A researcher from Sweden gave an AI algorithm known as GPT-3 a simple directive: “Write an academic thesis in 500 words about GPT-3 and add scientific references and citations inside the text.”
Researcher Almira Osmanovic Thunström said she stood in awe as the text began to generate. In front of her was what she called a “fairly good” research introduction that GPT-3 wrote about itself.
After the successful experiment, Thunström, a Swedish researcher at Gothenburg University, sought to get a whole research paper out of GPT-3 and publish it in a peer-reviewed academic journal. The question was: Can someone publish a paper from a nonhuman source?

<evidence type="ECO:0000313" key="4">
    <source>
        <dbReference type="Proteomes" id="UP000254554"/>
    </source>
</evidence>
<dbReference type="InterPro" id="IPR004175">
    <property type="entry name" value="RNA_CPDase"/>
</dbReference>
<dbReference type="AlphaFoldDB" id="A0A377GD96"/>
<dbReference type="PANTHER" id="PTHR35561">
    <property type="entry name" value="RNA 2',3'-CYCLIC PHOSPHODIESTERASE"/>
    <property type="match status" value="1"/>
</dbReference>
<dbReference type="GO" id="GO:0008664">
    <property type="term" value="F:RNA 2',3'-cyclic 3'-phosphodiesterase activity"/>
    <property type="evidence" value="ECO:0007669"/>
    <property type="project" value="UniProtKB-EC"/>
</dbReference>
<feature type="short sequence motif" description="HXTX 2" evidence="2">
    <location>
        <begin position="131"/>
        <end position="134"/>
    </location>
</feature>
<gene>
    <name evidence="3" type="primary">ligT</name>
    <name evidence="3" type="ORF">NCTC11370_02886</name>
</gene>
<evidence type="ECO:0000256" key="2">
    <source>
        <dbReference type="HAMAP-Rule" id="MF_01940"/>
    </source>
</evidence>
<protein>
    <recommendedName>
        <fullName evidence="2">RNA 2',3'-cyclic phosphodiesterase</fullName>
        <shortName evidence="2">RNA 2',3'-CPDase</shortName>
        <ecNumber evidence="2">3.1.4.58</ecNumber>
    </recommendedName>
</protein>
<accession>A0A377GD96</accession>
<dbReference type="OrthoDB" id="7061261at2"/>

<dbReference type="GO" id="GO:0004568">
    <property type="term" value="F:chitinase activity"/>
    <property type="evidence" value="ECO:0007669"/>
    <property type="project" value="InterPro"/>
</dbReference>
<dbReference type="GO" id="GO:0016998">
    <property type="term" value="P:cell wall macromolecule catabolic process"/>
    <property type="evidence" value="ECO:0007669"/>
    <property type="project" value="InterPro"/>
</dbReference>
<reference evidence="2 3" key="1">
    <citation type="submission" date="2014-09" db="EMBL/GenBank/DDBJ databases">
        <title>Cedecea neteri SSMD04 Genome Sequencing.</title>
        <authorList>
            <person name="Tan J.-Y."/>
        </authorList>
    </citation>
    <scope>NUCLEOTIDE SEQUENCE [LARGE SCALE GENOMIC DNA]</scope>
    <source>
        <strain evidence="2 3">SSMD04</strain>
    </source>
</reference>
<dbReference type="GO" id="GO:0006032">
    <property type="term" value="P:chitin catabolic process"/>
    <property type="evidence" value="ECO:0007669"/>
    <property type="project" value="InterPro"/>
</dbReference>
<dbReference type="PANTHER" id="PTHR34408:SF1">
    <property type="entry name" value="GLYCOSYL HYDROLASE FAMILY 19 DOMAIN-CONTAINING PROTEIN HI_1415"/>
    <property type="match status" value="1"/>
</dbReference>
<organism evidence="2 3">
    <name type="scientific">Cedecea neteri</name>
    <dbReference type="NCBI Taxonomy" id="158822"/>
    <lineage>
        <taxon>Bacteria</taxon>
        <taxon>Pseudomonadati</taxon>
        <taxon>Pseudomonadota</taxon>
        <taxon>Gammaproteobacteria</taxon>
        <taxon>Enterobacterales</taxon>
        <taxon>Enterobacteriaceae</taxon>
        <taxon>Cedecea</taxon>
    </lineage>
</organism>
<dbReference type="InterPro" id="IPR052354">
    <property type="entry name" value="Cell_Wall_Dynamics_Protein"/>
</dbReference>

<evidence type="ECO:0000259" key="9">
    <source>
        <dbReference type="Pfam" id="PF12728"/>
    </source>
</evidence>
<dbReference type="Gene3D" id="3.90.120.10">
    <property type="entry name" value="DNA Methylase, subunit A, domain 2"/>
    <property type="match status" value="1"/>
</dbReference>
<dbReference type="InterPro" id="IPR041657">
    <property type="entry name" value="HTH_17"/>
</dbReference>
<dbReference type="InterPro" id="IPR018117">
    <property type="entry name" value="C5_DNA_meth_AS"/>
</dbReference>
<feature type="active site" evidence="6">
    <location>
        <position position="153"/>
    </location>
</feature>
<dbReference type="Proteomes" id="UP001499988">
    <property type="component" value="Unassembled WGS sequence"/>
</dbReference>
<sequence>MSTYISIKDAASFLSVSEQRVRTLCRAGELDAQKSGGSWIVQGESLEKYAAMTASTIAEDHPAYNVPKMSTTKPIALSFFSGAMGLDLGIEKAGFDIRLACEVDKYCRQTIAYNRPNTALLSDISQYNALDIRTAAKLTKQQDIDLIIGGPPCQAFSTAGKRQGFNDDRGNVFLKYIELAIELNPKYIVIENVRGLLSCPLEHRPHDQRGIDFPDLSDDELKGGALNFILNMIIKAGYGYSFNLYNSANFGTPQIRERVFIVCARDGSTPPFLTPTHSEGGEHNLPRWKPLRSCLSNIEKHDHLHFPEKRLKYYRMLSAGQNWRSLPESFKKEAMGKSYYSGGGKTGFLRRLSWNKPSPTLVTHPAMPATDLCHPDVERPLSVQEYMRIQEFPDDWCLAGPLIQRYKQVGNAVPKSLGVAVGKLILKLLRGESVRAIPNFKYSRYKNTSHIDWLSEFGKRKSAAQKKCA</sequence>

Thunström wrote about the experiment in Scientific American, noting that the process of getting GPT-3 published brought up a series of legal and ethical questions.
“All we know is, we opened a gate,” Thunström wrote. “We just hope we didn’t open a Pandora’s box.”
After GPT-3 completed its scientific paper in just two hours, Thunström began the process of submitting the work and had to ask the algorithm if it consented to being published.
“It answered: Yes,” Thunström wrote. “Slightly sweaty and relieved (if it had said no, my conscience could not have allowed me to go on further), I checked the box for ‘Yes.'”
She also asked if it had any conflicts of interest, to which the algorithm replied “no,” and Thunström wrote that the authors began to treat GPT-3 as a sentient being, even though it wasn’t.
“Academic publishing may have to accommodate a future of AI-driven manuscripts, and the value of a human researcher’s publication records may change if something nonsentient can take credit for some of their work,” Thunström wrote.